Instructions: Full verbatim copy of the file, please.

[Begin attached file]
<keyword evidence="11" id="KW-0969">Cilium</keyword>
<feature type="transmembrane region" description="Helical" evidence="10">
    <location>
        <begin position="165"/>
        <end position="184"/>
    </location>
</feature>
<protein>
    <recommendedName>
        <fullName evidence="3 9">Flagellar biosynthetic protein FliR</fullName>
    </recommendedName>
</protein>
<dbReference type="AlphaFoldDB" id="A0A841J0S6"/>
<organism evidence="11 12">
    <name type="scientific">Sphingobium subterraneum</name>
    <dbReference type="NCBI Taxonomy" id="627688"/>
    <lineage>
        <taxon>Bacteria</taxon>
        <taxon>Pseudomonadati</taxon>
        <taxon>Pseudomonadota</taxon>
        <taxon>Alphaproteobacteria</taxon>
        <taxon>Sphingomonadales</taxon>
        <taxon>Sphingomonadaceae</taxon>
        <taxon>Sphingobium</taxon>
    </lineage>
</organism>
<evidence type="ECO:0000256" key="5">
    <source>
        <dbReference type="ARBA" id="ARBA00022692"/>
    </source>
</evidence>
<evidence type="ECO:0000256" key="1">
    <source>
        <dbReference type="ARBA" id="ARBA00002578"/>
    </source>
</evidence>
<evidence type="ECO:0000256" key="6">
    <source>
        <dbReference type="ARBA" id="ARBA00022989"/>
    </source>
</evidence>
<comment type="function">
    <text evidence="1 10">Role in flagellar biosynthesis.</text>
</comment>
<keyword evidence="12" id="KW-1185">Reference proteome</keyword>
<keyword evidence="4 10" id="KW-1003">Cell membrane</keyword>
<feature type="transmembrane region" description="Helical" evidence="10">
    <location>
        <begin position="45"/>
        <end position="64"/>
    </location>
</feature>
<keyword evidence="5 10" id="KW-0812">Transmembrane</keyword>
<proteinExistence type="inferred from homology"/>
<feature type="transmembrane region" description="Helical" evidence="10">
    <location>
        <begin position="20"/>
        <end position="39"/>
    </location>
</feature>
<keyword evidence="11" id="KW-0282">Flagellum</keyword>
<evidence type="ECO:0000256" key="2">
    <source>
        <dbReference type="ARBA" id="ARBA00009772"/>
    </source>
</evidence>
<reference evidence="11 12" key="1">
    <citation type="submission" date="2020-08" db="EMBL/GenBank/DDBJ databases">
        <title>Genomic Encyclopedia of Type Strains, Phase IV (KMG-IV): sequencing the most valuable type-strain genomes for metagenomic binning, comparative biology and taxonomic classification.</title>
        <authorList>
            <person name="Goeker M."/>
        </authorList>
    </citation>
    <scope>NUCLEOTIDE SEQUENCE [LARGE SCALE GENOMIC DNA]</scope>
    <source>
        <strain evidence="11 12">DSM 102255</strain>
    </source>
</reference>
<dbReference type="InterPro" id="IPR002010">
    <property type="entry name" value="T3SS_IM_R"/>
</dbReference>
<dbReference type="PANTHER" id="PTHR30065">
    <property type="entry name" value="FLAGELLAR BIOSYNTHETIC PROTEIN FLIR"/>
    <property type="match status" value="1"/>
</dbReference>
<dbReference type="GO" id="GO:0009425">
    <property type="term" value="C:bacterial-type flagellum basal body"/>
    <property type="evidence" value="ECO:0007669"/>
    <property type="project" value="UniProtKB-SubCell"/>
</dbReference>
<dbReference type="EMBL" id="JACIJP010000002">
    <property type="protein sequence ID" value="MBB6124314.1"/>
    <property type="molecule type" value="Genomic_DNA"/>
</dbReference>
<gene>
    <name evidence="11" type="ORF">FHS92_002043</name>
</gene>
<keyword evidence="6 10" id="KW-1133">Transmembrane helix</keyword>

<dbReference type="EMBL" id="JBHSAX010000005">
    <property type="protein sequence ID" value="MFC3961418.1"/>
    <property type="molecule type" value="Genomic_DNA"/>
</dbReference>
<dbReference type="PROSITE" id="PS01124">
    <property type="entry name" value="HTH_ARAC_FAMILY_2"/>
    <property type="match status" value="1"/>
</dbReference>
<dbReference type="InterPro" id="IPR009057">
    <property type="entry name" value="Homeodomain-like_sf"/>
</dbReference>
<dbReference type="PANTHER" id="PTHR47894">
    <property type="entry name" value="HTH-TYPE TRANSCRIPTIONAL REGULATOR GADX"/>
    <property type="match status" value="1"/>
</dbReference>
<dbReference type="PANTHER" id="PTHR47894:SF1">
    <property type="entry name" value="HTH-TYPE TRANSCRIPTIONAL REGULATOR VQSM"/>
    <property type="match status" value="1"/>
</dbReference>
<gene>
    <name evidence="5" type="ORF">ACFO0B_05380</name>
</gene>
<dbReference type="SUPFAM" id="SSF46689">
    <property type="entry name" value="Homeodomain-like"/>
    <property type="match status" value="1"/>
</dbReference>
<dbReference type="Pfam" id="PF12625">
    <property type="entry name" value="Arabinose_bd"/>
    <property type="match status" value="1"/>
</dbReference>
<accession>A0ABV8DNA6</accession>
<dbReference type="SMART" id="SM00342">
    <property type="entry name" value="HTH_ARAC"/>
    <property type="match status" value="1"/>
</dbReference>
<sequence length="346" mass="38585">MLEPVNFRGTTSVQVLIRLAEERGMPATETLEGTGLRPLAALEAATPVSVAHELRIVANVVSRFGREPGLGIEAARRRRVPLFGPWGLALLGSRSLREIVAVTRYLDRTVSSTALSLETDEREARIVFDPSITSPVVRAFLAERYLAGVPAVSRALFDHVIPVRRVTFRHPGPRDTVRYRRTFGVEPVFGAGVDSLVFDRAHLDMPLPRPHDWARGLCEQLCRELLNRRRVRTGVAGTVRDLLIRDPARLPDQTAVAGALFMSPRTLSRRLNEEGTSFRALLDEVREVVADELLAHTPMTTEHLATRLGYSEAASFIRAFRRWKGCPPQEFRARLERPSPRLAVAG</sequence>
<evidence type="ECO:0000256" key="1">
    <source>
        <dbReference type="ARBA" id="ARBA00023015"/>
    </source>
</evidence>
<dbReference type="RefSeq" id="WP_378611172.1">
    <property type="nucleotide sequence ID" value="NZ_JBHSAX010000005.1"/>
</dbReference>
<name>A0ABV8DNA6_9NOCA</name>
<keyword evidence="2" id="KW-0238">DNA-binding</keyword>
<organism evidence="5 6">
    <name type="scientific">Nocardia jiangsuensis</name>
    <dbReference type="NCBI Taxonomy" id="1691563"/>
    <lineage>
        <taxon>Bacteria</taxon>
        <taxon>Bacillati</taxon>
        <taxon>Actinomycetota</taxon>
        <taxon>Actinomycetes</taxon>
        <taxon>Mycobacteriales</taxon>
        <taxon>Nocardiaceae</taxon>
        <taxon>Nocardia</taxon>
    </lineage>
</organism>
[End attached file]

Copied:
<keyword evidence="11" id="KW-0969">Cilium</keyword>
<feature type="transmembrane region" description="Helical" evidence="10">
    <location>
        <begin position="165"/>
        <end position="184"/>
    </location>
</feature>
<protein>
    <recommendedName>
        <fullName evidence="3 9">Flagellar biosynthetic protein FliR</fullName>
    </recommendedName>
</protein>
<dbReference type="AlphaFoldDB" id="A0A841J0S6"/>
<organism evidence="11 12">
    <name type="scientific">Sphingobium subterraneum</name>
    <dbReference type="NCBI Taxonomy" id="627688"/>
    <lineage>
        <taxon>Bacteria</taxon>
        <taxon>Pseudomonadati</taxon>
        <taxon>Pseudomonadota</taxon>
        <taxon>Alphaproteobacteria</taxon>
        <taxon>Sphingomonadales</taxon>
        <taxon>Sphingomonadaceae</taxon>
        <taxon>Sphingobium</taxon>
    </lineage>
</organism>
<evidence type="ECO:0000256" key="5">
    <source>
        <dbReference type="ARBA" id="ARBA00022692"/>
    </source>
</evidence>
<evidence type="ECO:0000256" key="1">
    <source>
        <dbReference type="ARBA" id="ARBA00002578"/>
    </source>
</evidence>
<evidence type="ECO:0000256" key="6">
    <source>
        <dbReference type="ARBA" id="ARBA00022989"/>
    </source>
</evidence>
<comment type="function">
    <text evidence="1 10">Role in flagellar biosynthesis.</text>
</comment>
<keyword evidence="12" id="KW-1185">Reference proteome</keyword>
<keyword evidence="4 10" id="KW-1003">Cell membrane</keyword>
<feature type="transmembrane region" description="Helical" evidence="10">
    <location>
        <begin position="45"/>
        <end position="64"/>
    </location>
</feature>
<keyword evidence="5 10" id="KW-0812">Transmembrane</keyword>
<proteinExistence type="inferred from homology"/>
<feature type="transmembrane region" description="Helical" evidence="10">
    <location>
        <begin position="20"/>
        <end position="39"/>
    </location>
</feature>
<keyword evidence="11" id="KW-0282">Flagellum</keyword>
<evidence type="ECO:0000256" key="2">
    <source>
        <dbReference type="ARBA" id="ARBA00009772"/>
    </source>
</evidence>
<reference evidence="11 12" key="1">
    <citation type="submission" date="2020-08" db="EMBL/GenBank/DDBJ databases">
        <title>Genomic Encyclopedia of Type Strains, Phase IV (KMG-IV): sequencing the most valuable type-strain genomes for metagenomic binning, comparative biology and taxonomic classification.</title>
        <authorList>
            <person name="Goeker M."/>
        </authorList>
    </citation>
    <scope>NUCLEOTIDE SEQUENCE [LARGE SCALE GENOMIC DNA]</scope>
    <source>
        <strain evidence="11 12">DSM 102255</strain>
    </source>
</reference>
<dbReference type="InterPro" id="IPR002010">
    <property type="entry name" value="T3SS_IM_R"/>
</dbReference>
<dbReference type="PANTHER" id="PTHR30065">
    <property type="entry name" value="FLAGELLAR BIOSYNTHETIC PROTEIN FLIR"/>
    <property type="match status" value="1"/>
</dbReference>
<dbReference type="GO" id="GO:0009425">
    <property type="term" value="C:bacterial-type flagellum basal body"/>
    <property type="evidence" value="ECO:0007669"/>
    <property type="project" value="UniProtKB-SubCell"/>
</dbReference>
<dbReference type="EMBL" id="JACIJP010000002">
    <property type="protein sequence ID" value="MBB6124314.1"/>
    <property type="molecule type" value="Genomic_DNA"/>
</dbReference>
<gene>
    <name evidence="11" type="ORF">FHS92_002043</name>
</gene>
<keyword evidence="6 10" id="KW-1133">Transmembrane helix</keyword>

<dbReference type="EMBL" id="JBHSAX010000005">
    <property type="protein sequence ID" value="MFC3961418.1"/>
    <property type="molecule type" value="Genomic_DNA"/>
</dbReference>
<dbReference type="PROSITE" id="PS01124">
    <property type="entry name" value="HTH_ARAC_FAMILY_2"/>
    <property type="match status" value="1"/>
</dbReference>
<dbReference type="InterPro" id="IPR009057">
    <property type="entry name" value="Homeodomain-like_sf"/>
</dbReference>
<dbReference type="PANTHER" id="PTHR47894">
    <property type="entry name" value="HTH-TYPE TRANSCRIPTIONAL REGULATOR GADX"/>
    <property type="match status" value="1"/>
</dbReference>
<dbReference type="PANTHER" id="PTHR47894:SF1">
    <property type="entry name" value="HTH-TYPE TRANSCRIPTIONAL REGULATOR VQSM"/>
    <property type="match status" value="1"/>
</dbReference>
<gene>
    <name evidence="5" type="ORF">ACFO0B_05380</name>
</gene>
<dbReference type="SUPFAM" id="SSF46689">
    <property type="entry name" value="Homeodomain-like"/>
    <property type="match status" value="1"/>
</dbReference>
<dbReference type="Pfam" id="PF12625">
    <property type="entry name" value="Arabinose_bd"/>
    <property type="match status" value="1"/>
</dbReference>
<accession>A0ABV8DNA6</accession>
<dbReference type="SMART" id="SM00342">
    <property type="entry name" value="HTH_ARAC"/>
    <property type="match status" value="1"/>
</dbReference>
<sequence length="346" mass="38585">MLEPVNFRGTTSVQVLIRLAEERGMPATETLEGTGLRPLAALEAATPVSVAHELRIVANVVSRFGREPGLGIEAARRRRVPLFGPWGLALLGSRSLREIVAVTRYLDRTVSSTALSLETDEREARIVFDPSITSPVVRAFLAERYLAGVPAVSRALFDHVIPVRRVTFRHPGPRDTVRYRRTFGVEPVFGAGVDSLVFDRAHLDMPLPRPHDWARGLCEQLCRELLNRRRVRTGVAGTVRDLLIRDPARLPDQTAVAGALFMSPRTLSRRLNEEGTSFRALLDEVREVVADELLAHTPMTTEHLATRLGYSEAASFIRAFRRWKGCPPQEFRARLERPSPRLAVAG</sequence>
<evidence type="ECO:0000256" key="1">
    <source>
        <dbReference type="ARBA" id="ARBA00023015"/>
    </source>
</evidence>
<dbReference type="RefSeq" id="WP_378611172.1">
    <property type="nucleotide sequence ID" value="NZ_JBHSAX010000005.1"/>
</dbReference>
<name>A0ABV8DNA6_9NOCA</name>
<keyword evidence="2" id="KW-0238">DNA-binding</keyword>
<organism evidence="5 6">
    <name type="scientific">Nocardia jiangsuensis</name>
    <dbReference type="NCBI Taxonomy" id="1691563"/>
    <lineage>
        <taxon>Bacteria</taxon>
        <taxon>Bacillati</taxon>
        <taxon>Actinomycetota</taxon>
        <taxon>Actinomycetes</taxon>
        <taxon>Mycobacteriales</taxon>
        <taxon>Nocardiaceae</taxon>
        <taxon>Nocardia</taxon>
    </lineage>
</organism>